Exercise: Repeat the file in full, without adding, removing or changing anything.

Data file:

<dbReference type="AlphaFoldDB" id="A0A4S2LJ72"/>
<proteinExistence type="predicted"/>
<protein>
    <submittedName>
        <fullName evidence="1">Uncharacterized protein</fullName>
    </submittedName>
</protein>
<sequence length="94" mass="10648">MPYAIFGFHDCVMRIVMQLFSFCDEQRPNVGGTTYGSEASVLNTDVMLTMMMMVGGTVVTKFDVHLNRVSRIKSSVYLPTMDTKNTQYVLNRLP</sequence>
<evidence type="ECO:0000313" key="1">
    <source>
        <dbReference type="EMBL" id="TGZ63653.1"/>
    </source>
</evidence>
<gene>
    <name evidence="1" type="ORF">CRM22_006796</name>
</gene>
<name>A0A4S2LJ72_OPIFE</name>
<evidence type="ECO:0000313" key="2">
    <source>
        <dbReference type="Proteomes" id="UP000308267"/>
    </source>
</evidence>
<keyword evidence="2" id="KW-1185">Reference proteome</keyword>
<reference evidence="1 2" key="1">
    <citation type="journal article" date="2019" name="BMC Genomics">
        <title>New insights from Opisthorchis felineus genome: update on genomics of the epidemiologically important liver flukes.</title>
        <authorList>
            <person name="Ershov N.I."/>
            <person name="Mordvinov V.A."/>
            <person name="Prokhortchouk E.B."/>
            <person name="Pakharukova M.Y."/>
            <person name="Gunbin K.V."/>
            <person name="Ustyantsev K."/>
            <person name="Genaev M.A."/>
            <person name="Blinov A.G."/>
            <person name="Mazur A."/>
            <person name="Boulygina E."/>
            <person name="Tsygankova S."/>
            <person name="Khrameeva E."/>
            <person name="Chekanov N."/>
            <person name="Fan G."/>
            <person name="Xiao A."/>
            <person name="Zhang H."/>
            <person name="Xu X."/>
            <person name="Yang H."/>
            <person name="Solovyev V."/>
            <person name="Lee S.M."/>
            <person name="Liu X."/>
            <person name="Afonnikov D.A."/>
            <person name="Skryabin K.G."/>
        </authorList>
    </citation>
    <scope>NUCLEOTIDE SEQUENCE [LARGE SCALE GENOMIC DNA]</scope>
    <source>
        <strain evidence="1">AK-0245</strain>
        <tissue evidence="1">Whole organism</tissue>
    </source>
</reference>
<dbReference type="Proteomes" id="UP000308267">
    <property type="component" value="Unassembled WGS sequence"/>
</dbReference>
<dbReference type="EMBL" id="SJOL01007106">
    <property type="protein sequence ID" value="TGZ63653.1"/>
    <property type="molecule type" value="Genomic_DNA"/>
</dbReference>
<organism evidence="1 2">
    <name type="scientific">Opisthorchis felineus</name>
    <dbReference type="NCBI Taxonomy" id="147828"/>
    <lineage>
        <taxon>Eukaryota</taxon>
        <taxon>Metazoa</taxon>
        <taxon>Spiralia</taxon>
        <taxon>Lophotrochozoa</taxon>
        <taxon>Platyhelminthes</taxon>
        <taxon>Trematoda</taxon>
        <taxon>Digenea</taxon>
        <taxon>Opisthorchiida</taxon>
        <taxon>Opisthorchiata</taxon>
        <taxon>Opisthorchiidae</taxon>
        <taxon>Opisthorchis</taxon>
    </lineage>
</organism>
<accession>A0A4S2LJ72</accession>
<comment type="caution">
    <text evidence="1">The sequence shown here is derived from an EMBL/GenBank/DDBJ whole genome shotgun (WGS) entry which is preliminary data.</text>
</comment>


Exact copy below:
<dbReference type="AlphaFoldDB" id="A0A4S2LJ72"/>
<proteinExistence type="predicted"/>
<protein>
    <submittedName>
        <fullName evidence="1">Uncharacterized protein</fullName>
    </submittedName>
</protein>
<sequence length="94" mass="10648">MPYAIFGFHDCVMRIVMQLFSFCDEQRPNVGGTTYGSEASVLNTDVMLTMMMMVGGTVVTKFDVHLNRVSRIKSSVYLPTMDTKNTQYVLNRLP</sequence>
<evidence type="ECO:0000313" key="1">
    <source>
        <dbReference type="EMBL" id="TGZ63653.1"/>
    </source>
</evidence>
<gene>
    <name evidence="1" type="ORF">CRM22_006796</name>
</gene>
<name>A0A4S2LJ72_OPIFE</name>
<evidence type="ECO:0000313" key="2">
    <source>
        <dbReference type="Proteomes" id="UP000308267"/>
    </source>
</evidence>
<keyword evidence="2" id="KW-1185">Reference proteome</keyword>
<reference evidence="1 2" key="1">
    <citation type="journal article" date="2019" name="BMC Genomics">
        <title>New insights from Opisthorchis felineus genome: update on genomics of the epidemiologically important liver flukes.</title>
        <authorList>
            <person name="Ershov N.I."/>
            <person name="Mordvinov V.A."/>
            <person name="Prokhortchouk E.B."/>
            <person name="Pakharukova M.Y."/>
            <person name="Gunbin K.V."/>
            <person name="Ustyantsev K."/>
            <person name="Genaev M.A."/>
            <person name="Blinov A.G."/>
            <person name="Mazur A."/>
            <person name="Boulygina E."/>
            <person name="Tsygankova S."/>
            <person name="Khrameeva E."/>
            <person name="Chekanov N."/>
            <person name="Fan G."/>
            <person name="Xiao A."/>
            <person name="Zhang H."/>
            <person name="Xu X."/>
            <person name="Yang H."/>
            <person name="Solovyev V."/>
            <person name="Lee S.M."/>
            <person name="Liu X."/>
            <person name="Afonnikov D.A."/>
            <person name="Skryabin K.G."/>
        </authorList>
    </citation>
    <scope>NUCLEOTIDE SEQUENCE [LARGE SCALE GENOMIC DNA]</scope>
    <source>
        <strain evidence="1">AK-0245</strain>
        <tissue evidence="1">Whole organism</tissue>
    </source>
</reference>
<dbReference type="Proteomes" id="UP000308267">
    <property type="component" value="Unassembled WGS sequence"/>
</dbReference>
<dbReference type="EMBL" id="SJOL01007106">
    <property type="protein sequence ID" value="TGZ63653.1"/>
    <property type="molecule type" value="Genomic_DNA"/>
</dbReference>
<organism evidence="1 2">
    <name type="scientific">Opisthorchis felineus</name>
    <dbReference type="NCBI Taxonomy" id="147828"/>
    <lineage>
        <taxon>Eukaryota</taxon>
        <taxon>Metazoa</taxon>
        <taxon>Spiralia</taxon>
        <taxon>Lophotrochozoa</taxon>
        <taxon>Platyhelminthes</taxon>
        <taxon>Trematoda</taxon>
        <taxon>Digenea</taxon>
        <taxon>Opisthorchiida</taxon>
        <taxon>Opisthorchiata</taxon>
        <taxon>Opisthorchiidae</taxon>
        <taxon>Opisthorchis</taxon>
    </lineage>
</organism>
<accession>A0A4S2LJ72</accession>
<comment type="caution">
    <text evidence="1">The sequence shown here is derived from an EMBL/GenBank/DDBJ whole genome shotgun (WGS) entry which is preliminary data.</text>
</comment>